Here are the way-too-early power rankings for the 2017 season. Do not take them too seriously. We still have free agency, trades, the draft, and any number of unpredictable headlines that will affect each team. It’s just a fun snapshot of where each team stands as we all head into the long offseason:

32. Cleveland Browns (1-15)
If the Browns think that one of the quarterbacks in this draft can be a Pro Bowl-level player in time, then take him with the first pick. I don’t see that upside from any of the top quarterback prospects, but maybe the Browns do. If they don’t love any of this year’s quarterback prospects, don’t panic. The Browns shouldn’t worry about going 6-10 this season. Their entire plan needs to revolved around winning a division title by 2020 or so. Maintain patience.


31. San Francisco 49ers (2-14)
Kyle Shanahan had a great season until a few mistakes in the second half of the Super Bowl. Now we’ll find out how he’ll do with a fraction of the talent on offense, without a viable quarterback on the roster. And we’ll see how first-time general manager John Lynch does acquiring some talent for Shanahan.

30. Chicago Bears (3-13)
It won’t be a surprise when the Bears move on from Jay Cutler, and Matt Barkley will be a decent bridge to whoever the Bears draft this year. But there’s no reason to believe the Bears will be a factor in 2017.

29. Los Angeles Rams (4-12)
The Rams have to see a lot more out of Jared Goff in year two. If not, there’s going to be a ton of buyer’s remorse. Goff isn’t the first quarterback to struggle as a rookie, but it was alarming how bad he looked.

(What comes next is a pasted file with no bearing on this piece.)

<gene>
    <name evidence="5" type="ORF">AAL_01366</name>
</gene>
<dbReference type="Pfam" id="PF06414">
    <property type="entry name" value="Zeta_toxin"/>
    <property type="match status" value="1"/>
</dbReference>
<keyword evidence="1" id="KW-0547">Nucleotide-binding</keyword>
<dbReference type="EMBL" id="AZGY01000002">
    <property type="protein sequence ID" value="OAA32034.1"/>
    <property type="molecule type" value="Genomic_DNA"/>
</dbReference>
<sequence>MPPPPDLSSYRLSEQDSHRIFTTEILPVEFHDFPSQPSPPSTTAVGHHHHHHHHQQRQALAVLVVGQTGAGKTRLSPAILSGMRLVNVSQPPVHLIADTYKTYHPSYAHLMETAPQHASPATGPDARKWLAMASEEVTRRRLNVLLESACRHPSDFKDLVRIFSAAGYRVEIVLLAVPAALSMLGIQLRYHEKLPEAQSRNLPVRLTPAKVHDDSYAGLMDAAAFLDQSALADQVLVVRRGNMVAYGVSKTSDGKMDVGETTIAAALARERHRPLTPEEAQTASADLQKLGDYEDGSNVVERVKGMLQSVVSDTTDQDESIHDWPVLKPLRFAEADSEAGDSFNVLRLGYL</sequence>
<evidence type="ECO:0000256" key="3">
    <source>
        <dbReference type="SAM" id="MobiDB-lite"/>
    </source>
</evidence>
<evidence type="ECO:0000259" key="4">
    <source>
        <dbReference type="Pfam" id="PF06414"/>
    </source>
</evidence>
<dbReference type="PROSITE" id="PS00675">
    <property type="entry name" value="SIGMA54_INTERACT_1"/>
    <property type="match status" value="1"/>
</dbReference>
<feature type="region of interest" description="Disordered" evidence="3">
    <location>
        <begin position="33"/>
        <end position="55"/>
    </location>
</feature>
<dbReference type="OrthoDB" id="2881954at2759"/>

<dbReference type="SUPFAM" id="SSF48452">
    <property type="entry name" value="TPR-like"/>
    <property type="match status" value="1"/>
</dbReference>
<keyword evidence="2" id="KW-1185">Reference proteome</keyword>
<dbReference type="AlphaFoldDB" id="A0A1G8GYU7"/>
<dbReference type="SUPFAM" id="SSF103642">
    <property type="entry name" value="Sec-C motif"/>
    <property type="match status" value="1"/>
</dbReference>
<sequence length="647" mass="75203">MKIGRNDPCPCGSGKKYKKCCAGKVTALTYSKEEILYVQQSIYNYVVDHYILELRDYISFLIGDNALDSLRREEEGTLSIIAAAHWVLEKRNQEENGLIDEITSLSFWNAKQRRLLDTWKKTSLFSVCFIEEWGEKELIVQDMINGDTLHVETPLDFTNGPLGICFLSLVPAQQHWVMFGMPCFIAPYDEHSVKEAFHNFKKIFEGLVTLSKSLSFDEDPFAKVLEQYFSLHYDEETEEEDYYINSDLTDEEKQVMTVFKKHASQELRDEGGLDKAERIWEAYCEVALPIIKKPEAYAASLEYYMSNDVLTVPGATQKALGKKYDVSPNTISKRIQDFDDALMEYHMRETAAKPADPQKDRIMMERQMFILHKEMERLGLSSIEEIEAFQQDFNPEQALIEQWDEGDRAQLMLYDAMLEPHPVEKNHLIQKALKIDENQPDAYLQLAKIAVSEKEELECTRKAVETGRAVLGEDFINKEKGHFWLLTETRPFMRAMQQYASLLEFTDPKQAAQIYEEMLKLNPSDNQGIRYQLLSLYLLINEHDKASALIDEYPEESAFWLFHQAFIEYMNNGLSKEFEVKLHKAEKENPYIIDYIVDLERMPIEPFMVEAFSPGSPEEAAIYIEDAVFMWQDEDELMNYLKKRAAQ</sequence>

28. New York Jets (5-11)
Will Christian Hackenberg play in 2017? This is the NFL, you don’t redshirt second-round picks for two seasons. If the Jets use yet another early pick on a quarterback, you have every right to laugh at them.


27. Jacksonville Jaguars (3-13)
The roster is a lot better than their 2016 record would indicate. However, the most important thing in football is the coach-quarterback combination – Blake Bortles looks broken, and Doug Marrone was an uninspiring hire.

26. Buffalo Bills (7-9)
The Tyrod Taylor situation is reportedly still up in the air, although all signs point to him being released before a huge option kicks in. The only thing that could give the Bills pause in releasing Taylor: They have no other option at quarterback and there’s no easy path to get one. It’s hard to rank this team higher with the possibility that Cardale Jones or some TBD veteran is their starting quarterback in seven months.

25. Los Angeles Chargers (5-11)
There are plenty of pieces in place, especially if receiver Keenan Allen can finally stay healthy for a season. Philip Rivers’ late-season struggles are concerning, but let’s assume he bounces back. What we can’t know is how a messy relocation, including playing home games in a small soccer stadium in Carson, affects them.

24. Indianapolis Colts (8-8)